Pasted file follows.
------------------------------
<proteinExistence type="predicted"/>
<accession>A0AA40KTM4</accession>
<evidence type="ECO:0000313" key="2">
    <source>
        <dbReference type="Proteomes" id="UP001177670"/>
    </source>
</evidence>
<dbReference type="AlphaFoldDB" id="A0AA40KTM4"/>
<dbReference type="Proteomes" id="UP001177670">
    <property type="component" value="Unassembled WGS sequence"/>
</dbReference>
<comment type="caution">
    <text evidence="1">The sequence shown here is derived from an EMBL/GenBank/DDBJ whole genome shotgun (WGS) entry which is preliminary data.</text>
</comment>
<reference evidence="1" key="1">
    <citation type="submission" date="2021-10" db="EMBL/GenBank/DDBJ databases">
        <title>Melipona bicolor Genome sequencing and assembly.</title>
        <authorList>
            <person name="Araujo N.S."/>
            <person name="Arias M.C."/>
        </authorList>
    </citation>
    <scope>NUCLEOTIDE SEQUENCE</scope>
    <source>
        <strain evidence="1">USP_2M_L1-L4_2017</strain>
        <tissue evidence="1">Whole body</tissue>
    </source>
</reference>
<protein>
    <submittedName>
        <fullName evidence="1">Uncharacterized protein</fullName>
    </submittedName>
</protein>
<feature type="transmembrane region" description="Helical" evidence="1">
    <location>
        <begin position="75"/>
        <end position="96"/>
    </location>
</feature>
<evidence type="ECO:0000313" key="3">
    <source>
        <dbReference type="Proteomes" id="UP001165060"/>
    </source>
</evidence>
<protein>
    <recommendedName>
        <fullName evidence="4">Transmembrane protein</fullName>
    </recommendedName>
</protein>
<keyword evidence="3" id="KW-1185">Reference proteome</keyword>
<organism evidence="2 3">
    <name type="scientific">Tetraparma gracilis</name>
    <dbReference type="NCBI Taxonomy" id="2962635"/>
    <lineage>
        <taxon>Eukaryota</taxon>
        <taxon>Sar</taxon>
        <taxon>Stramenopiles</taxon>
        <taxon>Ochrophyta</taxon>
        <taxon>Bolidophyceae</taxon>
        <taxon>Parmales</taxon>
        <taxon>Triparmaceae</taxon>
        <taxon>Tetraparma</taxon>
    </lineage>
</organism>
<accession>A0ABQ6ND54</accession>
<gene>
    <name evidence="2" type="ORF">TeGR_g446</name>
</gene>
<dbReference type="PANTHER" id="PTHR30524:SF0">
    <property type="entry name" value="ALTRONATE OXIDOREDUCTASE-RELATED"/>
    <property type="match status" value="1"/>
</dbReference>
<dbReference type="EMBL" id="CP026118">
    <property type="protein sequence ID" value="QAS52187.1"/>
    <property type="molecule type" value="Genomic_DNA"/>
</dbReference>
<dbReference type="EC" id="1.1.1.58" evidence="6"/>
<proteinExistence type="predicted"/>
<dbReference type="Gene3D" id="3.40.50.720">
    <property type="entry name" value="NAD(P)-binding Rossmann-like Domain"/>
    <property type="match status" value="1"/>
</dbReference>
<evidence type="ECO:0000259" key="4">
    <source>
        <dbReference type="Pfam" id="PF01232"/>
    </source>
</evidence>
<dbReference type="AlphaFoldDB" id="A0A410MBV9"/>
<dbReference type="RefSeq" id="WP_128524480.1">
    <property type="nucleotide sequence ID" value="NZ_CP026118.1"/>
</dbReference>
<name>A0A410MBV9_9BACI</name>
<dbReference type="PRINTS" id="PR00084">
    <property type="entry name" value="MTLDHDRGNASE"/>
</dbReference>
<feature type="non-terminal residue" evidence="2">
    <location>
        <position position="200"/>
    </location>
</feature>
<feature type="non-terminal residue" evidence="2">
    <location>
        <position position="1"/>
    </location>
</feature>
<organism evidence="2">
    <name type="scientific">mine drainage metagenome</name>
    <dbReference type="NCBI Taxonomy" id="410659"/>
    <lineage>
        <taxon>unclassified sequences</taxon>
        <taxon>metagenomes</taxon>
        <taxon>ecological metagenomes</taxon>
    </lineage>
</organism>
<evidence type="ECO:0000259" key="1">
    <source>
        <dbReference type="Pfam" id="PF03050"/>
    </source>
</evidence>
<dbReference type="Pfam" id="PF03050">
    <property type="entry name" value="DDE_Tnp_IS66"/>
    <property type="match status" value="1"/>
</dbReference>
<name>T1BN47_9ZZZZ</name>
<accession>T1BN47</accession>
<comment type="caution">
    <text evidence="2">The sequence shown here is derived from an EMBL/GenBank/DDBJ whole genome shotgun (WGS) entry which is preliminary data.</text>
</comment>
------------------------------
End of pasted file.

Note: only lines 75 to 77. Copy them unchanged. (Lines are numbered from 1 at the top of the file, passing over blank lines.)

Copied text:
    <property type="molecule type" value="Genomic_DNA"/>
</dbReference>
<dbReference type="EC" id="1.1.1.58" evidence="6"/>